Are Online Concerts Worth It?

If you’d had told me I’d be able to watch one of my favorite artists perform a virtual concert with no in-person audience last year, I wouldn’t have believed it. 

Gus Dapperton, in collaboration with Zerospace, held a virtual concert a week after his sophomore album debuted. Presale for the tickets started on September 15 for some fans and ended the next day. Tickets were $10 for fan club members, and day of show tickets were $20. 

Screen recording of Gus Dapperton performing at Zerospace. Screen capture taken by Alex Leisenfelder. Credit to Gus Dapperton & Veeps.

I went into the concert, not expecting much. I thought it would be a casual performance, similar to how NPR Tiny Desk hosts their infamous shows. Maybe they’d play a few songs off the new album, and that’d be it. I was wrong.

The pre-concert excitement was still there. You’d think attending a virtual event would be lackluster, but it wasn’t. Viewers were able to join the stream early and many created conversations in the chat. 

Questions soared through the chat with responses from other concert-goers. What state are you in? What’s your favorite song by him? Can you do my AP history homework?

Screen recording of Gus Dapperton performing at Zerospace. Screen capture taken by Alex Leisenfelder. Credit to Gus Dapperton & Veeps.

Some took shots together. Others traded Snapchat and Instagram names with one another. A few even created a fan server for Gus Dapperton on the community-oriented platform Discord. 

It felt like you were in-person waiting in line to enter the venue for a show. There was a sense of community through a browser. People were making friends and having fun conversations through the live stream chat.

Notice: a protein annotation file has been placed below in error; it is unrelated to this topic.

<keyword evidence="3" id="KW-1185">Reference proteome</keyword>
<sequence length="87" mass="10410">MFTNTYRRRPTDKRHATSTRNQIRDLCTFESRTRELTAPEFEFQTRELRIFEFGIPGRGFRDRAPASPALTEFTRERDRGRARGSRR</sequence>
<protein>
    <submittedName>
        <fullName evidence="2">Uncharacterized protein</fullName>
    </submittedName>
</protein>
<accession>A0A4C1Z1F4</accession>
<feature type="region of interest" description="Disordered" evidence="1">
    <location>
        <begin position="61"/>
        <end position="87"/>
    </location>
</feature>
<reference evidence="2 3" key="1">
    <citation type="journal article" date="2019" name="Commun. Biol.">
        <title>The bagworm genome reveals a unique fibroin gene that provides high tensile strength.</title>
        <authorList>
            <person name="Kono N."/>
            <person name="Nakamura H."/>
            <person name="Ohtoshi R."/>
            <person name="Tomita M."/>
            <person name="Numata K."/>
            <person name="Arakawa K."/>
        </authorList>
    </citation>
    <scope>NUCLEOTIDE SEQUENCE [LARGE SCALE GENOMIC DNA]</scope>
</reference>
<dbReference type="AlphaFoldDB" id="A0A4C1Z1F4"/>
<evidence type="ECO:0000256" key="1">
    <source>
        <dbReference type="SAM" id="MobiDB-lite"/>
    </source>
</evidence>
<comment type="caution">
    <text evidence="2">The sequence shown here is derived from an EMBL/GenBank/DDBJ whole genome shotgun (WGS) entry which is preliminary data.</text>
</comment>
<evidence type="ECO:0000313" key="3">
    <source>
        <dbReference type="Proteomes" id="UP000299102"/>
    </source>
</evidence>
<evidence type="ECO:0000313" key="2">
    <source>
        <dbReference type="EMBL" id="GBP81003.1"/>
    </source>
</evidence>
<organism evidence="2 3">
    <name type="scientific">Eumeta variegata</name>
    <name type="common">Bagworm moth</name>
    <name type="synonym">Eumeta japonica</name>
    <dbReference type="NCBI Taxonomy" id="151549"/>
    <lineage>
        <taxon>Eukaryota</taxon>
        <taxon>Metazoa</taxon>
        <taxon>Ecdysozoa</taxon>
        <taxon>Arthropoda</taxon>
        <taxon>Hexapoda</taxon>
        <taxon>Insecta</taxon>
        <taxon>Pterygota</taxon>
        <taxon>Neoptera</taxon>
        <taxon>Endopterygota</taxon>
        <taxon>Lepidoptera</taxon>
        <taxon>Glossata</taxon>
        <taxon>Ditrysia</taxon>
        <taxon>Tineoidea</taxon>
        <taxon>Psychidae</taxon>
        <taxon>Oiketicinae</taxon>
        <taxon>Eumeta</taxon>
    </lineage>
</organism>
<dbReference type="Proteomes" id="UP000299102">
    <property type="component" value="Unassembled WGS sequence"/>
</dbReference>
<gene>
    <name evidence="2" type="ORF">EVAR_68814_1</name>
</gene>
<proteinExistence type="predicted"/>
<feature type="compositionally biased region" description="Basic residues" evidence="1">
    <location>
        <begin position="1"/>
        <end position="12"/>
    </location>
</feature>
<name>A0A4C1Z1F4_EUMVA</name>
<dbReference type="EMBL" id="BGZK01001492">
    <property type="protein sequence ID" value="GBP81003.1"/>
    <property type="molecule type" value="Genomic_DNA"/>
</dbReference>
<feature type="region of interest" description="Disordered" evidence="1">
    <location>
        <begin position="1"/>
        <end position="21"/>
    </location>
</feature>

The chat started getting hectic the closer it got to showtime. Just like any in-person show, this one started a few minutes late too. 

The stream started with a camera pointed at a fan on the wall. Final adjustments were heard by viewers as small “Are we live?” questions from venue workers were caught on the mic, and then it was showtime. 

Screen recording of Gus Dapperton performing at Zerospace. Screen capture taken by Alex Leisenfelder. Credit to Gus Dapperton & Veeps.

It was magical. I haven’t seen a live performance in years and forgot how exciting and fun they could be, regardless of if the concert was online or in person. 

Dapperton ran from the stage to various parts of the venue that were set up with extraordinary lights that perfectly fit the character and theme of his music. 

You could tell how excited he was to be performing for fans. The energy was palpable even through a computer screen. He only rested while switching between songs requiring him to play his guitar.

I was hoping the show would never end, but like all good things, it had to. The concert lasted for roughly an hour, and Dapperton was able to play fan favorites from his discography.  The singer and his band even performed some new songs from his latest album, Orca. Fans were spamming the chat with “encore,” but did not receive it. 

Overall this concert was one of the best things I’ve experienced so far in this unusual year. It’s safe to say that online shows are a hit, and I can see myself “attending” more of them in the future. 

Screen recording of Gus Dapperton performing at Zerospace. Screen capture taken by Alex Leisenfelder. Credit to Gus Dapperton & Veeps.

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